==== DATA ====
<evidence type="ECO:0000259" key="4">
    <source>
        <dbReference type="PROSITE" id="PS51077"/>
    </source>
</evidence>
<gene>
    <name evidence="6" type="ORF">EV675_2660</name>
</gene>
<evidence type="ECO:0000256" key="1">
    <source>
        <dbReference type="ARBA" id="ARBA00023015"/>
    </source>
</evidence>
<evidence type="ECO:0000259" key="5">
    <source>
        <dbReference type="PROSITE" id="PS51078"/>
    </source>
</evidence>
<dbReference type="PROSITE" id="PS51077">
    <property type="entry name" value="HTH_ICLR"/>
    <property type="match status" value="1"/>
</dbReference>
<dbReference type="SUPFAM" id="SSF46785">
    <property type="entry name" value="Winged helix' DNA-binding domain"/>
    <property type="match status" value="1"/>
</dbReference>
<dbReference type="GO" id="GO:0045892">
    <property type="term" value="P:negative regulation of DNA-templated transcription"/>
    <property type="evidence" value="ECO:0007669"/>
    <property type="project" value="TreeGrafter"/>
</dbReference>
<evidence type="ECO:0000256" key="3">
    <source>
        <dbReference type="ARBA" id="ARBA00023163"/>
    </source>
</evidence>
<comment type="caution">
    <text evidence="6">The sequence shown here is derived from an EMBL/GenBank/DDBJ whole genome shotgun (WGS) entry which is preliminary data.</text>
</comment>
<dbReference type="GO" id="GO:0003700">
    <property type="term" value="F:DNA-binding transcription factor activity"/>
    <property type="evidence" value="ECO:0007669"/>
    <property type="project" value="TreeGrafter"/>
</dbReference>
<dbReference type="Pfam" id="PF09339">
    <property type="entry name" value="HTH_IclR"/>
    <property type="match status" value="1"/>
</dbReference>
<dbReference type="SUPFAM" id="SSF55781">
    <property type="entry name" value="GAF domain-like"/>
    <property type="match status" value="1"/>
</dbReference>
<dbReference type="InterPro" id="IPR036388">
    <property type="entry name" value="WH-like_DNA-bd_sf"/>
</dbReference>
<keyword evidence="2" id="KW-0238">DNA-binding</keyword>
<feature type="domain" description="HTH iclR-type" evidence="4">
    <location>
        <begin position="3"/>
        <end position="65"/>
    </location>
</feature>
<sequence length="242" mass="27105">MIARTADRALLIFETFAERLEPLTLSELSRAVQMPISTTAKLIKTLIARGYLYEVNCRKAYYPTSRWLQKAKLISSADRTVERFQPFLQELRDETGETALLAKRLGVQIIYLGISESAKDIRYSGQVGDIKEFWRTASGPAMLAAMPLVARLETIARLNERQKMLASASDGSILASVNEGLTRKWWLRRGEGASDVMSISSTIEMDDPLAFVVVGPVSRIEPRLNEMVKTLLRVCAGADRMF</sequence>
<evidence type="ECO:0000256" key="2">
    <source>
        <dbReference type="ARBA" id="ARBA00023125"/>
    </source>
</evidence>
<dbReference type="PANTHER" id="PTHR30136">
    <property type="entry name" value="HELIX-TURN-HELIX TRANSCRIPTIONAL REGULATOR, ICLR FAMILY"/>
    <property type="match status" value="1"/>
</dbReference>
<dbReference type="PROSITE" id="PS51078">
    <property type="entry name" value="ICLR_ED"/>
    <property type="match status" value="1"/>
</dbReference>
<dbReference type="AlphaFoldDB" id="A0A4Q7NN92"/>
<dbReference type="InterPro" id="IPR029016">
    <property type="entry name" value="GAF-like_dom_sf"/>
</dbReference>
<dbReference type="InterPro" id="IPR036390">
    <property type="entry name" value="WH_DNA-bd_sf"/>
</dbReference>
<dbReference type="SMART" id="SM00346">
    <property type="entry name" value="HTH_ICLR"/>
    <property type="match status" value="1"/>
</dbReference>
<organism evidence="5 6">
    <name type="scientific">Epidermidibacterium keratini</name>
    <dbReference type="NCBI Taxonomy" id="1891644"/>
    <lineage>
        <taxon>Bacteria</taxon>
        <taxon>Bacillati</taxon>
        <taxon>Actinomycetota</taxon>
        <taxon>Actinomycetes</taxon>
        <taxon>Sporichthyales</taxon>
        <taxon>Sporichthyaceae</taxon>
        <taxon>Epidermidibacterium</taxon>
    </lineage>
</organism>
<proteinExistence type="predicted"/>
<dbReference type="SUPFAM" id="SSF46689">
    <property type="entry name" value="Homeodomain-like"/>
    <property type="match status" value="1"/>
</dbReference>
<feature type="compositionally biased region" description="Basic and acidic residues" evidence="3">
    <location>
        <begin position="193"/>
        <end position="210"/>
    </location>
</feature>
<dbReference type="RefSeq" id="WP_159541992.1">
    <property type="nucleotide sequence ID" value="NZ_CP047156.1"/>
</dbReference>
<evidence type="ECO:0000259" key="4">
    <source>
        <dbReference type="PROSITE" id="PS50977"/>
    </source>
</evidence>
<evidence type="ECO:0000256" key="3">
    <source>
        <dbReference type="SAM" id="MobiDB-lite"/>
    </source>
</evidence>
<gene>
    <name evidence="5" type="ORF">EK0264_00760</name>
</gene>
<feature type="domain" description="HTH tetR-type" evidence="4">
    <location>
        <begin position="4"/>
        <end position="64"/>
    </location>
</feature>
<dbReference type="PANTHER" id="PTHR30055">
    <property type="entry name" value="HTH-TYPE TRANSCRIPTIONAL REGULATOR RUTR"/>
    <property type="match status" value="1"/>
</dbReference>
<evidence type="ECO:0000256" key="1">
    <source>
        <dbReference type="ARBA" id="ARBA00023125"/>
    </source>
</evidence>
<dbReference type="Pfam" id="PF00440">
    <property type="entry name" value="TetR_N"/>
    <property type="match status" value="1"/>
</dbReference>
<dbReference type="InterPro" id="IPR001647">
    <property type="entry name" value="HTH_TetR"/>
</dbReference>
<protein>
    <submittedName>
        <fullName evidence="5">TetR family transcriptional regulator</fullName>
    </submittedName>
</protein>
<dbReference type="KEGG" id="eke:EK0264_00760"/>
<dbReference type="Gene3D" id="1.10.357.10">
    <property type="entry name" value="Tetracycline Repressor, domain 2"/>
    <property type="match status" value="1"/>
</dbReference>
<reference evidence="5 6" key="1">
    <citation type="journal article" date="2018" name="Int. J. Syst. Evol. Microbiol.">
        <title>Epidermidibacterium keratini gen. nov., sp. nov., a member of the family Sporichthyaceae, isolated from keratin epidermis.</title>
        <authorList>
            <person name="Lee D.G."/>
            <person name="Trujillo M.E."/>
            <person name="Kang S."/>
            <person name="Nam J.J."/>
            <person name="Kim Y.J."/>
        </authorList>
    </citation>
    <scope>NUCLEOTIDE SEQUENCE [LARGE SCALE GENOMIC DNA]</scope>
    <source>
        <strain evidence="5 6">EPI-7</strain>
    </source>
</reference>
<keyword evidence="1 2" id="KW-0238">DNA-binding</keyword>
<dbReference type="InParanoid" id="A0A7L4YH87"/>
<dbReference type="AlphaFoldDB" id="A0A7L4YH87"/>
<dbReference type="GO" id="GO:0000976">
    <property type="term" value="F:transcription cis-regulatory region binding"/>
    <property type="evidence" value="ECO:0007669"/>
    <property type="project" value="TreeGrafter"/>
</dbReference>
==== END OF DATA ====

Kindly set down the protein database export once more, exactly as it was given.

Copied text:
<evidence type="ECO:0000259" key="4">
    <source>
        <dbReference type="PROSITE" id="PS51077"/>
    </source>
</evidence>
<gene>
    <name evidence="6" type="ORF">EV675_2660</name>
</gene>
<evidence type="ECO:0000256" key="1">
    <source>
        <dbReference type="ARBA" id="ARBA00023015"/>
    </source>
</evidence>
<evidence type="ECO:0000259" key="5">
    <source>
        <dbReference type="PROSITE" id="PS51078"/>
    </source>
</evidence>
<dbReference type="PROSITE" id="PS51077">
    <property type="entry name" value="HTH_ICLR"/>
    <property type="match status" value="1"/>
</dbReference>
<dbReference type="SUPFAM" id="SSF46785">
    <property type="entry name" value="Winged helix' DNA-binding domain"/>
    <property type="match status" value="1"/>
</dbReference>
<dbReference type="GO" id="GO:0045892">
    <property type="term" value="P:negative regulation of DNA-templated transcription"/>
    <property type="evidence" value="ECO:0007669"/>
    <property type="project" value="TreeGrafter"/>
</dbReference>
<evidence type="ECO:0000256" key="3">
    <source>
        <dbReference type="ARBA" id="ARBA00023163"/>
    </source>
</evidence>
<comment type="caution">
    <text evidence="6">The sequence shown here is derived from an EMBL/GenBank/DDBJ whole genome shotgun (WGS) entry which is preliminary data.</text>
</comment>
<dbReference type="GO" id="GO:0003700">
    <property type="term" value="F:DNA-binding transcription factor activity"/>
    <property type="evidence" value="ECO:0007669"/>
    <property type="project" value="TreeGrafter"/>
</dbReference>
<dbReference type="Pfam" id="PF09339">
    <property type="entry name" value="HTH_IclR"/>
    <property type="match status" value="1"/>
</dbReference>
<dbReference type="SUPFAM" id="SSF55781">
    <property type="entry name" value="GAF domain-like"/>
    <property type="match status" value="1"/>
</dbReference>
<dbReference type="InterPro" id="IPR036388">
    <property type="entry name" value="WH-like_DNA-bd_sf"/>
</dbReference>
<keyword evidence="2" id="KW-0238">DNA-binding</keyword>
<feature type="domain" description="HTH iclR-type" evidence="4">
    <location>
        <begin position="3"/>
        <end position="65"/>
    </location>
</feature>
<sequence length="242" mass="27105">MIARTADRALLIFETFAERLEPLTLSELSRAVQMPISTTAKLIKTLIARGYLYEVNCRKAYYPTSRWLQKAKLISSADRTVERFQPFLQELRDETGETALLAKRLGVQIIYLGISESAKDIRYSGQVGDIKEFWRTASGPAMLAAMPLVARLETIARLNERQKMLASASDGSILASVNEGLTRKWWLRRGEGASDVMSISSTIEMDDPLAFVVVGPVSRIEPRLNEMVKTLLRVCAGADRMF</sequence>
<evidence type="ECO:0000256" key="2">
    <source>
        <dbReference type="ARBA" id="ARBA00023125"/>
    </source>
</evidence>
<dbReference type="PANTHER" id="PTHR30136">
    <property type="entry name" value="HELIX-TURN-HELIX TRANSCRIPTIONAL REGULATOR, ICLR FAMILY"/>
    <property type="match status" value="1"/>
</dbReference>
<dbReference type="PROSITE" id="PS51078">
    <property type="entry name" value="ICLR_ED"/>
    <property type="match status" value="1"/>
</dbReference>
<dbReference type="AlphaFoldDB" id="A0A4Q7NN92"/>
<dbReference type="InterPro" id="IPR029016">
    <property type="entry name" value="GAF-like_dom_sf"/>
</dbReference>
<dbReference type="InterPro" id="IPR036390">
    <property type="entry name" value="WH_DNA-bd_sf"/>
</dbReference>
<dbReference type="SMART" id="SM00346">
    <property type="entry name" value="HTH_ICLR"/>
    <property type="match status" value="1"/>
</dbReference>
<organism evidence="5 6">
    <name type="scientific">Epidermidibacterium keratini</name>
    <dbReference type="NCBI Taxonomy" id="1891644"/>
    <lineage>
        <taxon>Bacteria</taxon>
        <taxon>Bacillati</taxon>
        <taxon>Actinomycetota</taxon>
        <taxon>Actinomycetes</taxon>
        <taxon>Sporichthyales</taxon>
        <taxon>Sporichthyaceae</taxon>
        <taxon>Epidermidibacterium</taxon>
    </lineage>
</organism>
<proteinExistence type="predicted"/>
<dbReference type="SUPFAM" id="SSF46689">
    <property type="entry name" value="Homeodomain-like"/>
    <property type="match status" value="1"/>
</dbReference>
<feature type="compositionally biased region" description="Basic and acidic residues" evidence="3">
    <location>
        <begin position="193"/>
        <end position="210"/>
    </location>
</feature>
<dbReference type="RefSeq" id="WP_159541992.1">
    <property type="nucleotide sequence ID" value="NZ_CP047156.1"/>
</dbReference>
<evidence type="ECO:0000259" key="4">
    <source>
        <dbReference type="PROSITE" id="PS50977"/>
    </source>
</evidence>
<evidence type="ECO:0000256" key="3">
    <source>
        <dbReference type="SAM" id="MobiDB-lite"/>
    </source>
</evidence>
<gene>
    <name evidence="5" type="ORF">EK0264_00760</name>
</gene>
<feature type="domain" description="HTH tetR-type" evidence="4">
    <location>
        <begin position="4"/>
        <end position="64"/>
    </location>
</feature>
<dbReference type="PANTHER" id="PTHR30055">
    <property type="entry name" value="HTH-TYPE TRANSCRIPTIONAL REGULATOR RUTR"/>
    <property type="match status" value="1"/>
</dbReference>
<evidence type="ECO:0000256" key="1">
    <source>
        <dbReference type="ARBA" id="ARBA00023125"/>
    </source>
</evidence>
<dbReference type="Pfam" id="PF00440">
    <property type="entry name" value="TetR_N"/>
    <property type="match status" value="1"/>
</dbReference>
<dbReference type="InterPro" id="IPR001647">
    <property type="entry name" value="HTH_TetR"/>
</dbReference>
<protein>
    <submittedName>
        <fullName evidence="5">TetR family transcriptional regulator</fullName>
    </submittedName>
</protein>
<dbReference type="KEGG" id="eke:EK0264_00760"/>
<dbReference type="Gene3D" id="1.10.357.10">
    <property type="entry name" value="Tetracycline Repressor, domain 2"/>
    <property type="match status" value="1"/>
</dbReference>
<reference evidence="5 6" key="1">
    <citation type="journal article" date="2018" name="Int. J. Syst. Evol. Microbiol.">
        <title>Epidermidibacterium keratini gen. nov., sp. nov., a member of the family Sporichthyaceae, isolated from keratin epidermis.</title>
        <authorList>
            <person name="Lee D.G."/>
            <person name="Trujillo M.E."/>
            <person name="Kang S."/>
            <person name="Nam J.J."/>
            <person name="Kim Y.J."/>
        </authorList>
    </citation>
    <scope>NUCLEOTIDE SEQUENCE [LARGE SCALE GENOMIC DNA]</scope>
    <source>
        <strain evidence="5 6">EPI-7</strain>
    </source>
</reference>
<keyword evidence="1 2" id="KW-0238">DNA-binding</keyword>
<dbReference type="InParanoid" id="A0A7L4YH87"/>
<dbReference type="AlphaFoldDB" id="A0A7L4YH87"/>
<dbReference type="GO" id="GO:0000976">
    <property type="term" value="F:transcription cis-regulatory region binding"/>
    <property type="evidence" value="ECO:0007669"/>
    <property type="project" value="TreeGrafter"/>
</dbReference>